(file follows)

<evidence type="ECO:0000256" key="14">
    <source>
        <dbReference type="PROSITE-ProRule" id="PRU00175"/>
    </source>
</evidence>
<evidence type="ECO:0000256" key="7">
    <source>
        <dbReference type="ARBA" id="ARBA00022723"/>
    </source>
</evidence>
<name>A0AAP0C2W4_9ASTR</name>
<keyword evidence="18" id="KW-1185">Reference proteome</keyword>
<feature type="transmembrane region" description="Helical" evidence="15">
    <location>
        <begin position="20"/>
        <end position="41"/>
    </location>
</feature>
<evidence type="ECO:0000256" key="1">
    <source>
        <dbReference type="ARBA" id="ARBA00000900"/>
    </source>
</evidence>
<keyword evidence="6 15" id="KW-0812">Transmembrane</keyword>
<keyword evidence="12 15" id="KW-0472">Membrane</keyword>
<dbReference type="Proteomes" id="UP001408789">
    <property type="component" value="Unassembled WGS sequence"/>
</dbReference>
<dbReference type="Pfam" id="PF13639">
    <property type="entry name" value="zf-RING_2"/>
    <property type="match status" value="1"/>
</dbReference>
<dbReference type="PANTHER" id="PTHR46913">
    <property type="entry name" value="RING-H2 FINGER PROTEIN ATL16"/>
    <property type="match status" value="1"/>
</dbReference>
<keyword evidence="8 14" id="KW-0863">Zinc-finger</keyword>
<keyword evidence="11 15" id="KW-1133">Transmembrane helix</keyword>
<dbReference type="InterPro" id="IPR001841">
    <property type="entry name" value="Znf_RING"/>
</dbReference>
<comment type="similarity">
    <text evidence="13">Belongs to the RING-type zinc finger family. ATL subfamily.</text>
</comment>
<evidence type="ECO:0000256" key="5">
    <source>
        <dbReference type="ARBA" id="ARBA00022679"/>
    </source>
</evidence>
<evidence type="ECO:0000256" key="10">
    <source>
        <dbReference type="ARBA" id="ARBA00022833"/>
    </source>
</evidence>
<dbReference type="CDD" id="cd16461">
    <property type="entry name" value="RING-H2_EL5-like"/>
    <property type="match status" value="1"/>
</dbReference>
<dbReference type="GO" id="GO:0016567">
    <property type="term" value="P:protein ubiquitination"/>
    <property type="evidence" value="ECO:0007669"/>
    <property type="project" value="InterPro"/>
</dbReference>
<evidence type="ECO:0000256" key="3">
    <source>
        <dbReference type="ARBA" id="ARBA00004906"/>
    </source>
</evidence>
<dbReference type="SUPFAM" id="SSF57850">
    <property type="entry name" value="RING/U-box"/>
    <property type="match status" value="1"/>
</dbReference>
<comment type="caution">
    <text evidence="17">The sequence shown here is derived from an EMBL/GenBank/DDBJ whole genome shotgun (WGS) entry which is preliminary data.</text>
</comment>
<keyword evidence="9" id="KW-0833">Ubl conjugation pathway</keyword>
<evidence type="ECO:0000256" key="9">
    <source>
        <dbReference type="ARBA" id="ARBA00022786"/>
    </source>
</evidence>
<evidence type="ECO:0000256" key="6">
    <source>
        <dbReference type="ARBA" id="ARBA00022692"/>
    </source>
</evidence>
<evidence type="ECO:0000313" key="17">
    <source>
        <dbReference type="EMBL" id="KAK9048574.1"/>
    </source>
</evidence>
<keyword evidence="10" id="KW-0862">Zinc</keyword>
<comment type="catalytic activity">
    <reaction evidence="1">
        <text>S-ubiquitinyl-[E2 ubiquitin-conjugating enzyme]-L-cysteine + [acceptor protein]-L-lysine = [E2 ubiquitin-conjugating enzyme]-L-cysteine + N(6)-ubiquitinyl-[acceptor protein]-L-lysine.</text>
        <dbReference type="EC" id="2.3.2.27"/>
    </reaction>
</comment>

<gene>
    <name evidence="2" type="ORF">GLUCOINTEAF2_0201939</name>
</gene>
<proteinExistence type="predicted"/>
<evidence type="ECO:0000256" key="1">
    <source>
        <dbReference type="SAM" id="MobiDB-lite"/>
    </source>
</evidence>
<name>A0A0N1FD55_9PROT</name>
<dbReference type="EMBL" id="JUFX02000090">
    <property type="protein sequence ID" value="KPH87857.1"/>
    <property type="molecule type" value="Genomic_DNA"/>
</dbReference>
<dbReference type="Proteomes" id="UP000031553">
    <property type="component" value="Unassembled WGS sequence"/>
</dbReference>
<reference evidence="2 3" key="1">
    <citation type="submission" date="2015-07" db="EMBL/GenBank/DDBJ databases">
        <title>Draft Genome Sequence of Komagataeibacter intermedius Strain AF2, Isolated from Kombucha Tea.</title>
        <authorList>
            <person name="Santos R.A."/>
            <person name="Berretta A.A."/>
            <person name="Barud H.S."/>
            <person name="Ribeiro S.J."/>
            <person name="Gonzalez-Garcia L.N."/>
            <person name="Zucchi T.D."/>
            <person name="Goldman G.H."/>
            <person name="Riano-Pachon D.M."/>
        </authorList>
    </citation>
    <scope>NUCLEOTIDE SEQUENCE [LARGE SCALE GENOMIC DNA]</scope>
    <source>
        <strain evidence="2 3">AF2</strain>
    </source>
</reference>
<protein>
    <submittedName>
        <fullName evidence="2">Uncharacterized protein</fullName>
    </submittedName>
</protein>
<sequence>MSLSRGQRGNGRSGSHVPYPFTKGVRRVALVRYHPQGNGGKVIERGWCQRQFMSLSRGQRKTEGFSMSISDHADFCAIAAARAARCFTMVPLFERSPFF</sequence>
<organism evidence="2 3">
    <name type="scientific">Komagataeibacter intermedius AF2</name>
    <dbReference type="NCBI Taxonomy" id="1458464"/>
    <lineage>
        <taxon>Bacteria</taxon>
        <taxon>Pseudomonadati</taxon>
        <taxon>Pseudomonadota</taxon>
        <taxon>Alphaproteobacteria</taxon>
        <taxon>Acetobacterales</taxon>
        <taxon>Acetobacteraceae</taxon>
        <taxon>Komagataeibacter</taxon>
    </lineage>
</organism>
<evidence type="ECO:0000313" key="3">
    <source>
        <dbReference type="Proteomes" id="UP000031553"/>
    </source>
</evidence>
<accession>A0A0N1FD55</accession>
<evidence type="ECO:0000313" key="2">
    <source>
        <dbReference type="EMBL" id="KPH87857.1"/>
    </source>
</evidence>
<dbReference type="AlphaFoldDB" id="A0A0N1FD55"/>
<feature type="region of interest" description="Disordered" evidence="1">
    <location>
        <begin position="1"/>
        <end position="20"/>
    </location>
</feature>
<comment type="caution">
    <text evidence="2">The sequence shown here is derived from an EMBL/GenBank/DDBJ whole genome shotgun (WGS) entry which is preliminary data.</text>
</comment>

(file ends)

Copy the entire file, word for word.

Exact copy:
<evidence type="ECO:0000256" key="14">
    <source>
        <dbReference type="PROSITE-ProRule" id="PRU00175"/>
    </source>
</evidence>
<evidence type="ECO:0000256" key="7">
    <source>
        <dbReference type="ARBA" id="ARBA00022723"/>
    </source>
</evidence>
<name>A0AAP0C2W4_9ASTR</name>
<keyword evidence="18" id="KW-1185">Reference proteome</keyword>
<feature type="transmembrane region" description="Helical" evidence="15">
    <location>
        <begin position="20"/>
        <end position="41"/>
    </location>
</feature>
<evidence type="ECO:0000256" key="1">
    <source>
        <dbReference type="ARBA" id="ARBA00000900"/>
    </source>
</evidence>
<keyword evidence="6 15" id="KW-0812">Transmembrane</keyword>
<keyword evidence="12 15" id="KW-0472">Membrane</keyword>
<dbReference type="Proteomes" id="UP001408789">
    <property type="component" value="Unassembled WGS sequence"/>
</dbReference>
<dbReference type="Pfam" id="PF13639">
    <property type="entry name" value="zf-RING_2"/>
    <property type="match status" value="1"/>
</dbReference>
<dbReference type="PANTHER" id="PTHR46913">
    <property type="entry name" value="RING-H2 FINGER PROTEIN ATL16"/>
    <property type="match status" value="1"/>
</dbReference>
<keyword evidence="8 14" id="KW-0863">Zinc-finger</keyword>
<keyword evidence="11 15" id="KW-1133">Transmembrane helix</keyword>
<dbReference type="InterPro" id="IPR001841">
    <property type="entry name" value="Znf_RING"/>
</dbReference>
<comment type="similarity">
    <text evidence="13">Belongs to the RING-type zinc finger family. ATL subfamily.</text>
</comment>
<evidence type="ECO:0000256" key="5">
    <source>
        <dbReference type="ARBA" id="ARBA00022679"/>
    </source>
</evidence>
<evidence type="ECO:0000256" key="10">
    <source>
        <dbReference type="ARBA" id="ARBA00022833"/>
    </source>
</evidence>
<dbReference type="CDD" id="cd16461">
    <property type="entry name" value="RING-H2_EL5-like"/>
    <property type="match status" value="1"/>
</dbReference>
<dbReference type="GO" id="GO:0016567">
    <property type="term" value="P:protein ubiquitination"/>
    <property type="evidence" value="ECO:0007669"/>
    <property type="project" value="InterPro"/>
</dbReference>
<evidence type="ECO:0000256" key="3">
    <source>
        <dbReference type="ARBA" id="ARBA00004906"/>
    </source>
</evidence>
<dbReference type="SUPFAM" id="SSF57850">
    <property type="entry name" value="RING/U-box"/>
    <property type="match status" value="1"/>
</dbReference>
<comment type="caution">
    <text evidence="17">The sequence shown here is derived from an EMBL/GenBank/DDBJ whole genome shotgun (WGS) entry which is preliminary data.</text>
</comment>
<keyword evidence="9" id="KW-0833">Ubl conjugation pathway</keyword>
<evidence type="ECO:0000256" key="9">
    <source>
        <dbReference type="ARBA" id="ARBA00022786"/>
    </source>
</evidence>
<evidence type="ECO:0000256" key="6">
    <source>
        <dbReference type="ARBA" id="ARBA00022692"/>
    </source>
</evidence>
<evidence type="ECO:0000313" key="17">
    <source>
        <dbReference type="EMBL" id="KAK9048574.1"/>
    </source>
</evidence>
<keyword evidence="10" id="KW-0862">Zinc</keyword>
<comment type="catalytic activity">
    <reaction evidence="1">
        <text>S-ubiquitinyl-[E2 ubiquitin-conjugating enzyme]-L-cysteine + [acceptor protein]-L-lysine = [E2 ubiquitin-conjugating enzyme]-L-cysteine + N(6)-ubiquitinyl-[acceptor protein]-L-lysine.</text>
        <dbReference type="EC" id="2.3.2.27"/>
    </reaction>
</comment>

<gene>
    <name evidence="2" type="ORF">GLUCOINTEAF2_0201939</name>
</gene>
<proteinExistence type="predicted"/>
<evidence type="ECO:0000256" key="1">
    <source>
        <dbReference type="SAM" id="MobiDB-lite"/>
    </source>
</evidence>
<name>A0A0N1FD55_9PROT</name>
<dbReference type="EMBL" id="JUFX02000090">
    <property type="protein sequence ID" value="KPH87857.1"/>
    <property type="molecule type" value="Genomic_DNA"/>
</dbReference>
<dbReference type="Proteomes" id="UP000031553">
    <property type="component" value="Unassembled WGS sequence"/>
</dbReference>
<reference evidence="2 3" key="1">
    <citation type="submission" date="2015-07" db="EMBL/GenBank/DDBJ databases">
        <title>Draft Genome Sequence of Komagataeibacter intermedius Strain AF2, Isolated from Kombucha Tea.</title>
        <authorList>
            <person name="Santos R.A."/>
            <person name="Berretta A.A."/>
            <person name="Barud H.S."/>
            <person name="Ribeiro S.J."/>
            <person name="Gonzalez-Garcia L.N."/>
            <person name="Zucchi T.D."/>
            <person name="Goldman G.H."/>
            <person name="Riano-Pachon D.M."/>
        </authorList>
    </citation>
    <scope>NUCLEOTIDE SEQUENCE [LARGE SCALE GENOMIC DNA]</scope>
    <source>
        <strain evidence="2 3">AF2</strain>
    </source>
</reference>
<protein>
    <submittedName>
        <fullName evidence="2">Uncharacterized protein</fullName>
    </submittedName>
</protein>
<sequence>MSLSRGQRGNGRSGSHVPYPFTKGVRRVALVRYHPQGNGGKVIERGWCQRQFMSLSRGQRKTEGFSMSISDHADFCAIAAARAARCFTMVPLFERSPFF</sequence>
<organism evidence="2 3">
    <name type="scientific">Komagataeibacter intermedius AF2</name>
    <dbReference type="NCBI Taxonomy" id="1458464"/>
    <lineage>
        <taxon>Bacteria</taxon>
        <taxon>Pseudomonadati</taxon>
        <taxon>Pseudomonadota</taxon>
        <taxon>Alphaproteobacteria</taxon>
        <taxon>Acetobacterales</taxon>
        <taxon>Acetobacteraceae</taxon>
        <taxon>Komagataeibacter</taxon>
    </lineage>
</organism>
<evidence type="ECO:0000313" key="3">
    <source>
        <dbReference type="Proteomes" id="UP000031553"/>
    </source>
</evidence>
<accession>A0A0N1FD55</accession>
<evidence type="ECO:0000313" key="2">
    <source>
        <dbReference type="EMBL" id="KPH87857.1"/>
    </source>
</evidence>
<dbReference type="AlphaFoldDB" id="A0A0N1FD55"/>
<feature type="region of interest" description="Disordered" evidence="1">
    <location>
        <begin position="1"/>
        <end position="20"/>
    </location>
</feature>
<comment type="caution">
    <text evidence="2">The sequence shown here is derived from an EMBL/GenBank/DDBJ whole genome shotgun (WGS) entry which is preliminary data.</text>
</comment>